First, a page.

There’s a policy element to all this, as well, in that we like people who have views and values we can relate to. Or, to put it another way, we don’t favor candidates whose values are alien to ours. Nobody fits our likes and dislikes perfectly, but we make judgments on candidates based on whether they more closely align with our values than the other candidate does.
We also judge “likability” by whether or not we think a candidate is going to serve our interests. We evaluate them on whether they hold roughly the same goals and interests we do, and if so, we’re much more likely to support them. Which is also why we want our candidates to be reliable and steady in their views. We want officeholders we can trust, not people who jump all over, saying one thing one day and another the next.
I think Americans also prefer candidates who display a basic sense of honesty and decency, who possess a strong moral compass, and who show compassion for people who are struggling in their lives. This does not mean we always vote for them—political circumstances or straight-on political calculation can get in the way—but I believe that for most Americans, those qualities matter a great deal.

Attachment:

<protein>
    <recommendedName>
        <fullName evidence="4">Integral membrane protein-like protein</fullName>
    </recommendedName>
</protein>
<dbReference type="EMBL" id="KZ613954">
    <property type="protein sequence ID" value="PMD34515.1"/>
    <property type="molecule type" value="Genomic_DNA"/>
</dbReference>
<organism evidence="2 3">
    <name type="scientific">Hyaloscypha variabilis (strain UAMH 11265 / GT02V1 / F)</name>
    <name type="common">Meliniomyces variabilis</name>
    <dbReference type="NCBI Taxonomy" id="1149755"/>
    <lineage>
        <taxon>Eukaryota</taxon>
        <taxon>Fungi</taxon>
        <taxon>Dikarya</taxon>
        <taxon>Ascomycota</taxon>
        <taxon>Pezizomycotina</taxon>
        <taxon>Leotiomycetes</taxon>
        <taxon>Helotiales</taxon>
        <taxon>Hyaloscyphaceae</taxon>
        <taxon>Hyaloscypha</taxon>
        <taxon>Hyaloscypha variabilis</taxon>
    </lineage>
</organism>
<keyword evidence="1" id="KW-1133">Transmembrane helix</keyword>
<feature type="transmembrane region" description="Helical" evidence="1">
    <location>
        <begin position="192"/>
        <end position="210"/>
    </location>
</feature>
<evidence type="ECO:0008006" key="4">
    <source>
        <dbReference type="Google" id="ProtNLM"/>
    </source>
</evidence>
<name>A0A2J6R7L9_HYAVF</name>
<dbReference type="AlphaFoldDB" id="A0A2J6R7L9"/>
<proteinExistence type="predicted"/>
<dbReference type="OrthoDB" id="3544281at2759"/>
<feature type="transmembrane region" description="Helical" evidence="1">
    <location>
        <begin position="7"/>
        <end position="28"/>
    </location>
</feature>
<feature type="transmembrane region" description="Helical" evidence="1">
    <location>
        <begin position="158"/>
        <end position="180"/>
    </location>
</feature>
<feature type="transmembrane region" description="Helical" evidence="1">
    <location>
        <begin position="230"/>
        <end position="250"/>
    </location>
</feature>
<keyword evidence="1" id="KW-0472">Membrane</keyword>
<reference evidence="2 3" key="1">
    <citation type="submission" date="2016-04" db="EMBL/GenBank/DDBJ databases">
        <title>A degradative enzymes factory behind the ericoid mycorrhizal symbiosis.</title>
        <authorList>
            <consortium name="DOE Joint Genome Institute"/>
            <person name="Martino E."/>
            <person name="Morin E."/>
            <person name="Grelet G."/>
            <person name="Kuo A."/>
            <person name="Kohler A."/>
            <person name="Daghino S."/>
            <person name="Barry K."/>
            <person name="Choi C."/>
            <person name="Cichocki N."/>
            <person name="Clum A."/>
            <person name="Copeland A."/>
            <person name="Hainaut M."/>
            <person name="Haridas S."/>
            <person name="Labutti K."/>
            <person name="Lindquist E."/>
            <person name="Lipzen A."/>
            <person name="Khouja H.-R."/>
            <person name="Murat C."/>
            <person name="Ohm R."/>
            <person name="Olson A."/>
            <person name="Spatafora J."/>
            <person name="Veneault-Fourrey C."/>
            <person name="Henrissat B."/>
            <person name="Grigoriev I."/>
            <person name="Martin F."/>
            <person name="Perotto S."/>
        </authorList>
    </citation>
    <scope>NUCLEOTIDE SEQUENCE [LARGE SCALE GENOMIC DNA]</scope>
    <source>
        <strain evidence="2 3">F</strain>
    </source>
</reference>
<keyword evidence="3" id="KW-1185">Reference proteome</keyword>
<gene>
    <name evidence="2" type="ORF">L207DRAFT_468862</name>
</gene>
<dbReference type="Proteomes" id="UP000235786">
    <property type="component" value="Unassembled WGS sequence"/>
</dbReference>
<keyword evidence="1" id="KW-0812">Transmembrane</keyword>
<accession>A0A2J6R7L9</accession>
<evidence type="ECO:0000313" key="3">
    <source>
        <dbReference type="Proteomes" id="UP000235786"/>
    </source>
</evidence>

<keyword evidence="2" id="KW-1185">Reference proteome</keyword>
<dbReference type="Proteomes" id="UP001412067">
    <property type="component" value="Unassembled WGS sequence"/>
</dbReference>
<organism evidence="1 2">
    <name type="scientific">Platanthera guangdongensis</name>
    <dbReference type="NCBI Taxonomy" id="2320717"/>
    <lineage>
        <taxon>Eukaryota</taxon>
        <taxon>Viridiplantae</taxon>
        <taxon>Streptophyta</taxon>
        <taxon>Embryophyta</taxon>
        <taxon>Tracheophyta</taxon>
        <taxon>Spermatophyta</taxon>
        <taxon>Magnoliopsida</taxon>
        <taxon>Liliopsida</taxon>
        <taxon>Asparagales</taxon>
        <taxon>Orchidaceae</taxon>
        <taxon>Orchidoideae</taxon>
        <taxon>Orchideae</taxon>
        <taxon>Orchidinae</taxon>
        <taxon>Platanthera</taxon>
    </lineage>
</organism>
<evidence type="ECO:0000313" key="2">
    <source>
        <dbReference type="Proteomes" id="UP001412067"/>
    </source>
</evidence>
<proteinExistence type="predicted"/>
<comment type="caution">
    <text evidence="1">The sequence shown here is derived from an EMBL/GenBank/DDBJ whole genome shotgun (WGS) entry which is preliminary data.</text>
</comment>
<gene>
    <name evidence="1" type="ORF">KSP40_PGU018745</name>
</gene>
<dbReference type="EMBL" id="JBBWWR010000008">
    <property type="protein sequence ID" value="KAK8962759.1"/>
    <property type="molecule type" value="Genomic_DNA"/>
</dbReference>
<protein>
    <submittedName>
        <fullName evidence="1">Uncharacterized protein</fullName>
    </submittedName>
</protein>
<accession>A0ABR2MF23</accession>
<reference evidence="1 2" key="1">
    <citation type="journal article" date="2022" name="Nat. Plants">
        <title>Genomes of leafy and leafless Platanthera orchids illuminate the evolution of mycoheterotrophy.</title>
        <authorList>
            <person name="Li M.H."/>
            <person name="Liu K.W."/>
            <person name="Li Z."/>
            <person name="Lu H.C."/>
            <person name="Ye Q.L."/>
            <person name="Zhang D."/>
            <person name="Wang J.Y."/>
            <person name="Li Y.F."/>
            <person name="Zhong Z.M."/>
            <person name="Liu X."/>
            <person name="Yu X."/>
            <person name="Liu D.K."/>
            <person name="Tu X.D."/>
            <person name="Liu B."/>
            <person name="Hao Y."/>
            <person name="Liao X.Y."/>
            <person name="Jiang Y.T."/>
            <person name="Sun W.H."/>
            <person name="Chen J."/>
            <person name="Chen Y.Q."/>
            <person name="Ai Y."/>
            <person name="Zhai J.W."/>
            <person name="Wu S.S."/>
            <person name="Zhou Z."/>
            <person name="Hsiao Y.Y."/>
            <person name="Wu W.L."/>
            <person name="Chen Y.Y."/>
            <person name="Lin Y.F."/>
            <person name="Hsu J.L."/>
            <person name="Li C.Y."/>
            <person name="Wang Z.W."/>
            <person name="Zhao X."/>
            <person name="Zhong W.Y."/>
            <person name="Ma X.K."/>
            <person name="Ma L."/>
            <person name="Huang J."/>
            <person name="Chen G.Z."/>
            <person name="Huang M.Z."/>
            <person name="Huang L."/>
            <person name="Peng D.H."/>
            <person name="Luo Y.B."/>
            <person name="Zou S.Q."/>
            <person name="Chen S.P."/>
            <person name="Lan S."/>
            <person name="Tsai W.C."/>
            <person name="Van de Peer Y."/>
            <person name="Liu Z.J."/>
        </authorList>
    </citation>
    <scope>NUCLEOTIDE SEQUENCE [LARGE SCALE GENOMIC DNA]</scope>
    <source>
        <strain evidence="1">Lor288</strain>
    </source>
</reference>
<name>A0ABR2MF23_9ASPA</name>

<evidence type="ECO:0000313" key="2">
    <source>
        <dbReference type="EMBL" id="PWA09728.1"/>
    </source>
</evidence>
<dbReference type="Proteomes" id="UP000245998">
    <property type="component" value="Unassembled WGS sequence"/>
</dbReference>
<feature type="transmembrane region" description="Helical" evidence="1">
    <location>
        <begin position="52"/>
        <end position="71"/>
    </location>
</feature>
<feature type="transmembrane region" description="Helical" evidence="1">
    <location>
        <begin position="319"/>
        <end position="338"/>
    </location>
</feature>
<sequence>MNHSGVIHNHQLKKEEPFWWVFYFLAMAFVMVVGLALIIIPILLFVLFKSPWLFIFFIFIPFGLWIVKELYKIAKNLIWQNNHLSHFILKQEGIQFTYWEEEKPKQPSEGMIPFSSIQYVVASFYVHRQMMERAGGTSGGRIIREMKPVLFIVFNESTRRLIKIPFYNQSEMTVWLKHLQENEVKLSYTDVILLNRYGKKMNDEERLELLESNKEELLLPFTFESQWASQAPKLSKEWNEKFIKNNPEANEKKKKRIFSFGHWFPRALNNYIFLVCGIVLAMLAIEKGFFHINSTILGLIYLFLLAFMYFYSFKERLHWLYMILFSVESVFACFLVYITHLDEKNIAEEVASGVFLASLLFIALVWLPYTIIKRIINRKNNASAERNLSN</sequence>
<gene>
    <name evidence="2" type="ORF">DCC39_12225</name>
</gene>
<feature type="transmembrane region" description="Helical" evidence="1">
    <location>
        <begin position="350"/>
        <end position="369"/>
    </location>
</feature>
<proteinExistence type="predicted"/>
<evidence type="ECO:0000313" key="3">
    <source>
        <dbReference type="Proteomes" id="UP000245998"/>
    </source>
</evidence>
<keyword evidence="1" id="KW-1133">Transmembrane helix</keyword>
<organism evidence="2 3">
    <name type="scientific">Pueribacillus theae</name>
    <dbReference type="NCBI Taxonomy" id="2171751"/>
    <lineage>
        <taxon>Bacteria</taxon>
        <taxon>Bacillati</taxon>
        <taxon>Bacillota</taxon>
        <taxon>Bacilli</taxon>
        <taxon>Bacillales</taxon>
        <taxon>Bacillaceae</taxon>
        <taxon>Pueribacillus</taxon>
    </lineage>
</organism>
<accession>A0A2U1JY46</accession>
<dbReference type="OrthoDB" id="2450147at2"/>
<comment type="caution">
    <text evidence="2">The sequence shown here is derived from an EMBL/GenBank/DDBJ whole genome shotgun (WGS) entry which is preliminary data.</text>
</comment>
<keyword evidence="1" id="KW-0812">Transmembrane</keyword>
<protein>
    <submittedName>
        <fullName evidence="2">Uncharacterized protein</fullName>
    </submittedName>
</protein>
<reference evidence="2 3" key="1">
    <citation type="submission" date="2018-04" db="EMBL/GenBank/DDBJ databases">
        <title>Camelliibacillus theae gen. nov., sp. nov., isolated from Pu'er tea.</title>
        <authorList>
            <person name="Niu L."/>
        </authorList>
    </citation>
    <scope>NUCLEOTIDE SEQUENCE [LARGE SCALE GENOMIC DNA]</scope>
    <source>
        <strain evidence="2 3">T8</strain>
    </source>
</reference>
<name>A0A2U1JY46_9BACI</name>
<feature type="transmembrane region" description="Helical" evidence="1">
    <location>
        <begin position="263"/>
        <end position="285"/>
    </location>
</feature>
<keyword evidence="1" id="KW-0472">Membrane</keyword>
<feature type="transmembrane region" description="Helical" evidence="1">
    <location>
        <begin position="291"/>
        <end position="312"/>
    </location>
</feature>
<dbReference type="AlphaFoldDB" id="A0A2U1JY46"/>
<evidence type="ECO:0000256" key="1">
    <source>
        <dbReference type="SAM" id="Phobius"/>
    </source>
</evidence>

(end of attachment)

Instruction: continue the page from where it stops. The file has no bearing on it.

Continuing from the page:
Clearly, a lot goes into whether or not a candidate is likable, and one voter’s gut sense will differ from another’s. But I can tell you that right now, candidates for office all over the country are focused on this question.
Campaigning is a matter of going from one group to another— sometimes small, sometimes large—and the question always on your mind is how you appeal to this group or person, and how you make yourself likable to them. In the wake of the election, the winners will be patting themselves on the back for having figured it out. And the losers will be left wondering how they might have behaved differently… and been more likable.